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Pop Off: In memory of Phillip Seymour Hoffman

Staff Writer

Published: Monday, February 3, 2014

Updated: Monday, February 3, 2014 21:02

Phillip Seymour Hoffman, an infallible talent whose presence made any film that featured him instantly compelling, is dead at 46. Hoffman’s abilities on the screen made him an icon of contemporary cinema and a movie star.

His figure wasn’t muscle toned, his face wasn’t carved from granite, he could never be called a heartthrob, but that did not prevent any film bill with his name on it, starring or supporting, from instantly being worth attention. He appeared in few blockbusters, and those he did are the least notable of his esteemed filmography. But at the end of almost every year for two decades, at least one of his films would be on the retrospective radar, and his name was seldom absent from any awards discussion. He worked with a multitude of respected, high-caliber directors including Spike Lee, the Coen brothers and Sidney Lumet. Phillip Seymour Hoffman became a name as household as Tom Cruise or Robert Downey Jr. He earned every scrap of his fame with his talent.

What made Hoffman brilliant was his ability to be ambiguous. He could completely alter our impression of him simply by manipulating the corner of his mouth. His smile was versatile and dangerous. He could appear vulnerable and tender-hearted, then duplicitous and sleazy; his best performances (“Doubt” and “Happiness”) were when he mixed so many elements of character, one could never assume where his performance was headed. You knew at once whether you wanted to trust or distrust him, but became conflicted as to which is the proper option. He way of speaking was collected and deliberate, and whomever he conversed with, his character was either the smarter man, or certainly thought as such. His characters were unpredictable and not to be taken lightly; he would never shed the shrouds that surrounded them. There wasn’t ever a casting decision for him that could be called a surprise because he could fit on every space of the hero-villain spectrum. His mantra was humble. Almost no film was advertised as a “Phillip Seymour Hoffman Movie,” and he never used a grand entrance preferring to stroll casually into view and become the most interesting person on screen.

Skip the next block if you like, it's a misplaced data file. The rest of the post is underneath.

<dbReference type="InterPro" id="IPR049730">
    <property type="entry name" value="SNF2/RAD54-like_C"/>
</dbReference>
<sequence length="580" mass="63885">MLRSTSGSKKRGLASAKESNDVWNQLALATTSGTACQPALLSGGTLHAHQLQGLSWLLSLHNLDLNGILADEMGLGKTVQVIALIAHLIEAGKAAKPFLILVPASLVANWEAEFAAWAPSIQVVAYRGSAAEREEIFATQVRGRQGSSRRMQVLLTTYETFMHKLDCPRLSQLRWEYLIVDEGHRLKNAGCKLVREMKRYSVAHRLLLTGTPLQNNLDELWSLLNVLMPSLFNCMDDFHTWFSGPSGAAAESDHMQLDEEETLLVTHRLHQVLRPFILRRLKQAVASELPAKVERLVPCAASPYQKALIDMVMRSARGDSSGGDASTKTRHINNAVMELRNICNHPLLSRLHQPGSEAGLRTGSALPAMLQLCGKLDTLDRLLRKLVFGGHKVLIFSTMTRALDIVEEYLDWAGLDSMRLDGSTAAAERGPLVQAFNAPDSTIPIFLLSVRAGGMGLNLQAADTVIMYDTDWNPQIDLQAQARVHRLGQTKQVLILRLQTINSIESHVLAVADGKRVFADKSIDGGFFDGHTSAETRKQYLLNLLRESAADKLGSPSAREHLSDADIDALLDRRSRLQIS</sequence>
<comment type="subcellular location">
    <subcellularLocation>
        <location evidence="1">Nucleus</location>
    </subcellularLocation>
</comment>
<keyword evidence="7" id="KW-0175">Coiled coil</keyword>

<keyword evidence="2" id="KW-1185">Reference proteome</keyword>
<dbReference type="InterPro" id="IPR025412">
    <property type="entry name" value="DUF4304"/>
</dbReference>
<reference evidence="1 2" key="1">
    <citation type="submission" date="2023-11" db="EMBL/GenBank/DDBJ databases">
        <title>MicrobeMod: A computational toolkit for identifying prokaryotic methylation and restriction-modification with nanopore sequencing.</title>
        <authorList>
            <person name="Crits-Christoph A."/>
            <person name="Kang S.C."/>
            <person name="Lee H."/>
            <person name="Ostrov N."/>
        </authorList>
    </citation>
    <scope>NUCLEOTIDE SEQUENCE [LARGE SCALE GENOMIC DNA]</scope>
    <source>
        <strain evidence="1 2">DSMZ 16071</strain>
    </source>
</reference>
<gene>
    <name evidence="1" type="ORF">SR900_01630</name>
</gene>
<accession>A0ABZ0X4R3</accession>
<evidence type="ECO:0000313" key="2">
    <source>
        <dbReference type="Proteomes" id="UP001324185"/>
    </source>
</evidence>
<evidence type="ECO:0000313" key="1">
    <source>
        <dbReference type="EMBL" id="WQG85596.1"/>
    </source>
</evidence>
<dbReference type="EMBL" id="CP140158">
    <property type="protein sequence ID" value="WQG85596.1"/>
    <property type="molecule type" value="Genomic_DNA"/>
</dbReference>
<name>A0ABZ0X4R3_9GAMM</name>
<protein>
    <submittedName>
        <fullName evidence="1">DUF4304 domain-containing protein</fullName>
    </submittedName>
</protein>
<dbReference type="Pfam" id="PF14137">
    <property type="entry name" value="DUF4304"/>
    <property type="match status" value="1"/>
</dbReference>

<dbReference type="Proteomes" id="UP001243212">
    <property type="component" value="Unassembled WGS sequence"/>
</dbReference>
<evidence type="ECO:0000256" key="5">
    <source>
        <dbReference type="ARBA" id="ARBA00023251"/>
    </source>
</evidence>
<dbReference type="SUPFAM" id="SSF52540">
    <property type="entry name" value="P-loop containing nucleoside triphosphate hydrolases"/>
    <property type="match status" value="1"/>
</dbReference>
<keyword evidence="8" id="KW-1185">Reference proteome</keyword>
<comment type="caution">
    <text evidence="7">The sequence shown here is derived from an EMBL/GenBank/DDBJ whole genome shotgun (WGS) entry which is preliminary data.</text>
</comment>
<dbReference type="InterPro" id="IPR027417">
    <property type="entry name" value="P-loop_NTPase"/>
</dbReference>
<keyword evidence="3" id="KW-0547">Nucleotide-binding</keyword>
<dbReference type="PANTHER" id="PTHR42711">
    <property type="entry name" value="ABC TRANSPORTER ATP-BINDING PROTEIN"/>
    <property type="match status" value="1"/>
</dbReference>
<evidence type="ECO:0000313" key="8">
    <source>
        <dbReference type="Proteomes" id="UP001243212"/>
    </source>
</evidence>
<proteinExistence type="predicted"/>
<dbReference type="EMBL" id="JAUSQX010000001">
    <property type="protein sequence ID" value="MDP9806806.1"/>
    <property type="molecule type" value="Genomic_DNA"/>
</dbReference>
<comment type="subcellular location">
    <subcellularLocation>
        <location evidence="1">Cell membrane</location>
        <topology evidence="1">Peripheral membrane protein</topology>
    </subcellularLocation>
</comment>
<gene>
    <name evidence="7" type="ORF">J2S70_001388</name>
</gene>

Hoffman achieved his breakthrough in 1992 with “Scent of a Woman.” He worked with acclaimed director Paul Thomas Anderson thrice in the decade, first in “Hard Eight” and then in “Boogie Nights” and “Magnolia.” They collaborated again for “The Master” in 2012, which earned Hoffman his fourth and likely final Academy Award nomination. His only Oscar win came in 2006 for his portrayal of writer Truman Capote in “Capote.” He also earned nominations for “Doubt,” and “Charlie Wilson’s War.” Other highlights include “Cold Mountain,” “25th Hour,” “Owning Mahony” and “Almost Famous.” Hoffman also acted on the stage, his most recent role being Willy Lorman in the Broadway production of “Death of a Salesman,” for which he received a Tony nomination. Posthumous releases will be “A Most Wanted Man,” “God’s Pockeet” and the two remaining films in “The Hunger Games” series.

 

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